My sister and I were irritated by each other constantly until we were in our late teens, now she's one of my closest friends and we talk for hours every week on the phone.

Also, I try to teach my kids that while we try to be as fair as possible (everybody gets the same size dessert, things like that) life can't always be that way. They are different people and because they are individuals they will have different experiences. When my daughter gets invited to a party and my son doesn't I can remind him about the field trip he gets to go on that his sister won't. I try to help them think of the things they do get to have and do instead of the things they don't. I once knew a family where all the kids had to participate in every activity/treat/party or nobody was allowed to go. Those poor kids hardly got to go anywhere. Life isn't fair, and learning that fact with siblings is a lot easier than trying to learn it in college with roommates.
posted by TooFewShoes at 5:58 AM on January 21, 2011

My brother and I are the children of an only child and an only-surviving-child (dad's little brother died when he was three). Like the others above say, they did a pretty good job of encouraging us to work things out between ourselves.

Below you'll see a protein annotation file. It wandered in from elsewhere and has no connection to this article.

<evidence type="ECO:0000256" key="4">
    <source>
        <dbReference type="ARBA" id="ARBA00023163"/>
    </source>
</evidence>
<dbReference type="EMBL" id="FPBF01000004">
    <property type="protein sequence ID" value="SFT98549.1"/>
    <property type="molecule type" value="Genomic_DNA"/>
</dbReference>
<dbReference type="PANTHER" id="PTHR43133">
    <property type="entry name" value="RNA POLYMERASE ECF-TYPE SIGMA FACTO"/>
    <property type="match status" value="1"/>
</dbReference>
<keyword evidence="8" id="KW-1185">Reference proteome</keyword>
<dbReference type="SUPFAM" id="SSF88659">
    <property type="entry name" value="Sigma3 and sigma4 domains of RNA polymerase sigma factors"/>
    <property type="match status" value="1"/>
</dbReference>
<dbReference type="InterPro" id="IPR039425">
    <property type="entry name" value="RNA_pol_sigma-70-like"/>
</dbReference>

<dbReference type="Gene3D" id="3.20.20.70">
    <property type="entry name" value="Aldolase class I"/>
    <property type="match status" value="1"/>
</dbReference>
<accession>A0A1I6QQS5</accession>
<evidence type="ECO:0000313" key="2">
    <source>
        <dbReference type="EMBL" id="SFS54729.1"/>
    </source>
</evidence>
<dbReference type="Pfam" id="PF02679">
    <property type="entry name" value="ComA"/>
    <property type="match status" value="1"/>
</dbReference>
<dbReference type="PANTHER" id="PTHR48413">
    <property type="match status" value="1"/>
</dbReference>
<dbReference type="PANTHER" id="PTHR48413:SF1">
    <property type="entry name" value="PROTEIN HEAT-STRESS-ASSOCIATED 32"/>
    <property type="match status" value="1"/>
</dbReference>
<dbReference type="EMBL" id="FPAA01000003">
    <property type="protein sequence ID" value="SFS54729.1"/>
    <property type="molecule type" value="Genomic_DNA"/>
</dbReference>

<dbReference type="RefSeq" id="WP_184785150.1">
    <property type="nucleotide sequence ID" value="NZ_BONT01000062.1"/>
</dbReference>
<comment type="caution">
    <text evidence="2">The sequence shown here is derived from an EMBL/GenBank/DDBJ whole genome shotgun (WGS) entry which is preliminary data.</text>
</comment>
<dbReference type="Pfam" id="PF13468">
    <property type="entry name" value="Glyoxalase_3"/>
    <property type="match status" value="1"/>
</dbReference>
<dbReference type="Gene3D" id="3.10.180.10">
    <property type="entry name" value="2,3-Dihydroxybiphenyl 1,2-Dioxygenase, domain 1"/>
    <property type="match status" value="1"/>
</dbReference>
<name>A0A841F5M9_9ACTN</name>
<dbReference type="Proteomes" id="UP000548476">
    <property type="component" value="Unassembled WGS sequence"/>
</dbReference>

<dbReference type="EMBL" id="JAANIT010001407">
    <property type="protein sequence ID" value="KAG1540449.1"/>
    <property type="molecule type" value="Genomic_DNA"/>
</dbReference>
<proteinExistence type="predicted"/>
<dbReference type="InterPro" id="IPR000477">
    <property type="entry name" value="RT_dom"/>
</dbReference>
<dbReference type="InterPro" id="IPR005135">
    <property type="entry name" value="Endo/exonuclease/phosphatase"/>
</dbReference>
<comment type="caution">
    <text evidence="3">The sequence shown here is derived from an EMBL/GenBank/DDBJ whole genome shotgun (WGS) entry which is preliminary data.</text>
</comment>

Two examples come to mind: 1) one kid cuts the two pieces of cake, the other kid gets first choice; and 2) after a certain age, if one of us tattled, we both generally got some quiet time in our room. The second one felt unfair sometimes, as I was the little sister usually tattling, but it was merely a deterrent to involving mom in every disagreement, not a real barrier if there was a major problem. We worked stuff out and remained close
posted by ldthomps at 6:18 AM on January 21, 2011 [1 favorite]

A lot of advice you get is going to be person-specific and your kids are going to be their own people. What I mean is: everyone is different and what works with one won't necessarily work with another.

That said, I have much older half-brothers who were all out of the house by the time I was eight years old, and I've been told they weren't around much before then because they were teenagers living their own lives, not having tea parties with me (which would have been much more fun, I think). I don't remember them being a regular part of my everyday life, at all. So yeah, I was pretty much an only child, with the benefit of siblings to bond with as adults.